CD – 1 track
1. Live at Revolver
SETTING: It is New Years Eve and I am having dinner at a friends apartment.
PARTICIPANTS: Me, Pete Spynda, Ken Camden, Paul Groper, Ang Gagnon, Christie Gagnon, Portobello Mushrooms, Salad, Water, Vegetable Pie, Chocolate Chip Cookies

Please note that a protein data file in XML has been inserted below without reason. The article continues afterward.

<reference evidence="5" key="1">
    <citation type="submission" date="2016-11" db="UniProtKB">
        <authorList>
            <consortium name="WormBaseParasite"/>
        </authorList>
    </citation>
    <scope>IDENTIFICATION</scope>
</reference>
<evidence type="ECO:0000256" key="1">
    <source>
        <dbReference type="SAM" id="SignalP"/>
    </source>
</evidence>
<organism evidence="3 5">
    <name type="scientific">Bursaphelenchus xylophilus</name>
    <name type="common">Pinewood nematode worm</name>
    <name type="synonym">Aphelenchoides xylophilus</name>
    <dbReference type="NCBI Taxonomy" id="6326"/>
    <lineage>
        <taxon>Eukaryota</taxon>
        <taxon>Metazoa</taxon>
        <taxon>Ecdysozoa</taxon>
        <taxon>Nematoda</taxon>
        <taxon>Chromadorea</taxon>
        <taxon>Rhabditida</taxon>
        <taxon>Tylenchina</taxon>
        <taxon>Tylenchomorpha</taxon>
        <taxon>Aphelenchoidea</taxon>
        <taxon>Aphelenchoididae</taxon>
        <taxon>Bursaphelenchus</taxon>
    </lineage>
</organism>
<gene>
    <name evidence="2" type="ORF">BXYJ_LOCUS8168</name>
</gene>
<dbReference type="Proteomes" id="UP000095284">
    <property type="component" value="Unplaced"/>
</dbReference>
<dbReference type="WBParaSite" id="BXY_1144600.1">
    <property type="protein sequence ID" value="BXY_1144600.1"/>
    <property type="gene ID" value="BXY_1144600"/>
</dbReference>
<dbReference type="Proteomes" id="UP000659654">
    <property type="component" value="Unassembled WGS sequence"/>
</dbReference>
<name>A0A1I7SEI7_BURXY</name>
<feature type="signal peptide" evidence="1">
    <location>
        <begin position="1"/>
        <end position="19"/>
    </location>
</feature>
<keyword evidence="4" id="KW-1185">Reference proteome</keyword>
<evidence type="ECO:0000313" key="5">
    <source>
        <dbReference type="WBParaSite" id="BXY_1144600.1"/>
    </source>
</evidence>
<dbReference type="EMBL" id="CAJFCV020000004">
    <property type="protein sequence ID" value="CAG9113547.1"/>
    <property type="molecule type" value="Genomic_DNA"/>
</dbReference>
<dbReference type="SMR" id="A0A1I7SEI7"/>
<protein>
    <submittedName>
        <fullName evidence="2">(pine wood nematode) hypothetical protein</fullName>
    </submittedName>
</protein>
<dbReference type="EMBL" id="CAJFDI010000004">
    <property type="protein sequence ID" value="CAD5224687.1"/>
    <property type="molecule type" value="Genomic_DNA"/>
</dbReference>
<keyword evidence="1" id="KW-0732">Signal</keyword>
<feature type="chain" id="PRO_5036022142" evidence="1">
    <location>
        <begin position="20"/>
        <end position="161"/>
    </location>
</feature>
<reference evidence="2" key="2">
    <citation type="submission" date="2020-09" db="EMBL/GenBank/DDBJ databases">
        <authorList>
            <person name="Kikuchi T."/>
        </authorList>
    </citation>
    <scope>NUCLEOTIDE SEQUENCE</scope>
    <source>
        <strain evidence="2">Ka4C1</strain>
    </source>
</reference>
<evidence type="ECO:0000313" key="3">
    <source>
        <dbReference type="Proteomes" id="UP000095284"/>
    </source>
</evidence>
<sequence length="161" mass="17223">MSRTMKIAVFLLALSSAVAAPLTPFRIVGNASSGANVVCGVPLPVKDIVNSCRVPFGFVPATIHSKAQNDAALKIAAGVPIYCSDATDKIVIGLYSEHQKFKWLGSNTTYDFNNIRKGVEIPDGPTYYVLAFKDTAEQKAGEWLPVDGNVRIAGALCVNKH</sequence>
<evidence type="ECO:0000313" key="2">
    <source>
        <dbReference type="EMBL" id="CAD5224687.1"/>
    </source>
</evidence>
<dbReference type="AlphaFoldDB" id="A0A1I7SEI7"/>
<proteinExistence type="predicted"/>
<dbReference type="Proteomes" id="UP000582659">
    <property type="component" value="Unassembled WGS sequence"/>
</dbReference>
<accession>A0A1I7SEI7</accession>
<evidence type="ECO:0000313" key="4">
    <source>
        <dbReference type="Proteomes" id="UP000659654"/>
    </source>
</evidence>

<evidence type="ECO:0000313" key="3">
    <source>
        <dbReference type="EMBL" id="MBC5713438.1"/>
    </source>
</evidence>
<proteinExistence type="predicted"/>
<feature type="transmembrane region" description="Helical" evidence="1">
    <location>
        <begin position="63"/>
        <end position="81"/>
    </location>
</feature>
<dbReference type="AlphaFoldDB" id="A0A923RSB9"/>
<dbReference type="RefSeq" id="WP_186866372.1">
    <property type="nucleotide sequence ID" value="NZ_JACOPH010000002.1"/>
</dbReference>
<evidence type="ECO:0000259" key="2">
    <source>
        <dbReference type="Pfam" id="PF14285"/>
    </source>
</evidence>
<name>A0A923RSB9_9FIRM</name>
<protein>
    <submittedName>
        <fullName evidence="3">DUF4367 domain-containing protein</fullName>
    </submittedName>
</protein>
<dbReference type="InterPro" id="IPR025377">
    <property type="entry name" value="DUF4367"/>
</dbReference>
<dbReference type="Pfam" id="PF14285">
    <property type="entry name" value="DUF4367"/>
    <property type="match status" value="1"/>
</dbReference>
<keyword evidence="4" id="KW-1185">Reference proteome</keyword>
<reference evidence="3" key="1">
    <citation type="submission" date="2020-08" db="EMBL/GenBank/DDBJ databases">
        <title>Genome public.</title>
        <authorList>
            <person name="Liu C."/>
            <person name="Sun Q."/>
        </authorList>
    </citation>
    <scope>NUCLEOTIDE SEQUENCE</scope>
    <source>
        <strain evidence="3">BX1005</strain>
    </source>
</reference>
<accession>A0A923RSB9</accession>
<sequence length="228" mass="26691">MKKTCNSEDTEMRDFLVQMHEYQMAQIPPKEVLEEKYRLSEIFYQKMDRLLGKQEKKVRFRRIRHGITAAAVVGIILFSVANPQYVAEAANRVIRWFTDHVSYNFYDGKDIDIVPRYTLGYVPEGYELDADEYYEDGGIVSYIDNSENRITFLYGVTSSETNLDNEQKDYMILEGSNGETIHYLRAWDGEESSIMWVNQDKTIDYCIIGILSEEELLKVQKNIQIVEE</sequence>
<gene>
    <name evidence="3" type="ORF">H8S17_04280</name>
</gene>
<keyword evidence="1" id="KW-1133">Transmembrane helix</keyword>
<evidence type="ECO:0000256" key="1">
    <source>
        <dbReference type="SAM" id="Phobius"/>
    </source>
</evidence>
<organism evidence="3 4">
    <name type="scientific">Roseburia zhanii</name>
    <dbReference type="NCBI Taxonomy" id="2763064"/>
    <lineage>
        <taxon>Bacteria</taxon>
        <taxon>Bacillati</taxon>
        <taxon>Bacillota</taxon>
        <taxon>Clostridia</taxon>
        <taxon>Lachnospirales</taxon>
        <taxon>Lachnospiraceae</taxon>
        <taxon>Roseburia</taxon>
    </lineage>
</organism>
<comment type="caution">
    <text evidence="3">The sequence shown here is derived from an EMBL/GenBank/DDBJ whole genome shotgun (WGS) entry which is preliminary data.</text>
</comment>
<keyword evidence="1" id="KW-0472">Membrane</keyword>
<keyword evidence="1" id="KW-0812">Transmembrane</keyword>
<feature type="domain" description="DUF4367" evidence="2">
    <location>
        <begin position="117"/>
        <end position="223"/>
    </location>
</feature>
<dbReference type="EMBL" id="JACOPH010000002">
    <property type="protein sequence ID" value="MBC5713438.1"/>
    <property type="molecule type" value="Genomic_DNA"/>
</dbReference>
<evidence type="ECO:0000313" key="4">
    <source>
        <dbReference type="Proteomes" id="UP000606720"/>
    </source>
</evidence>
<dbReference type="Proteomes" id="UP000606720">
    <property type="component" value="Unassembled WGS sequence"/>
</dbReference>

STORY: Dinner is about to begin when I suggest that we should put on the new Fennesz CD. I had already told Ken and Pete how much I liked it so it was agreed upon that Fennesz would be our dinner music. I turned the CD on and sat down at the table. I began by pouring myself a glass of water. The music begins with a quiet, rolling, scraping sound, smooth distorted tonal patterns begin to evolve slowly under the rolling. I pass Ang a mushroom and take one for myself. Pete comments on the progression, something to the extent of “I like this, it really pushes forward without really going anywhere.” He passes me the vegetable pie. I can see that Christie is beginning to look anxious. Ken comforts her with his hand on her shoulder. The music continues to grow, raising frequencies and constantly enveloping itself sometimes being interrupted by electronic glitches. Paul comments on the fact that my glass of water is beginning to shake. The progression continues building in intensity. Time begins to slow down for me. I am completely lost in the sound. Pete begins to choke on a piece of vegetable pie when the tones fade into what I will consider to be the meanest gangsta rap beat I have ever heard. This only lasts for a short while as the beat subsides and morphs into a new static tone. Pete gives himself the Hymleck against a chair. He pours himself a glass of water and tries to relax. A small digital rhythmic pattern begins to develop. Ken stands up screaming, “I feel like Darth Vader is serenading at me from the bottom of my fish tank.” Ang gets a look of fear in her eye and tells Ken it is just the music. He settles but is obviously not well. Everyone seems to be getting a bit edgier. Paul begins to twitch. Clicks, pops, and glitches begin to have small conversations between short computer tones slowly dripping together into a digital popcorn. We are all looking for a pattern here. I begin to talk about my love for early video game sound while eating a cookie, suddenly I spit the cookie out as the greatest wall of distorted sound this side of Merzbow takes over. No one can eat. No one can speak. We are all in the midst of the wild harsh drones. We are no longer in the apartment. We have entered into a laptop computer consciousness. I feel like my nose will bleed soon. Finally the distortion fades into a beautiful wave of slow morphing tones, “sound”, and mild skipping interruptions. A sense of structure begins and dinner continues. Pete says something about the simple rhythmic complexities being static like rain after thoughts. It is obvious to me at this point that this music has made us all insane. We continue to eat slowly and the music continues to morph into itself creating a tonal symphony between distortions, low end hums, scratches, and pops. Dinner is silent as the music fades. Only sixteen minutes and thirty three seconds had past but we were all different by then. Ken was convinced that his metabolism had changed. Pete just wanted to listen to Folke Rabe. Ang decided to go to sleep but complained of machine-like bugs tearing at her feet in her dreams. Christie tried to wash dishes but dropped three of them on the floor. I drove home and wrecked into a fire hydrant. When I awoke in the hospital the doctor told me that the tumor I had been diagnosed with the week before had miraculously disappeared. Thank you Fennesz!!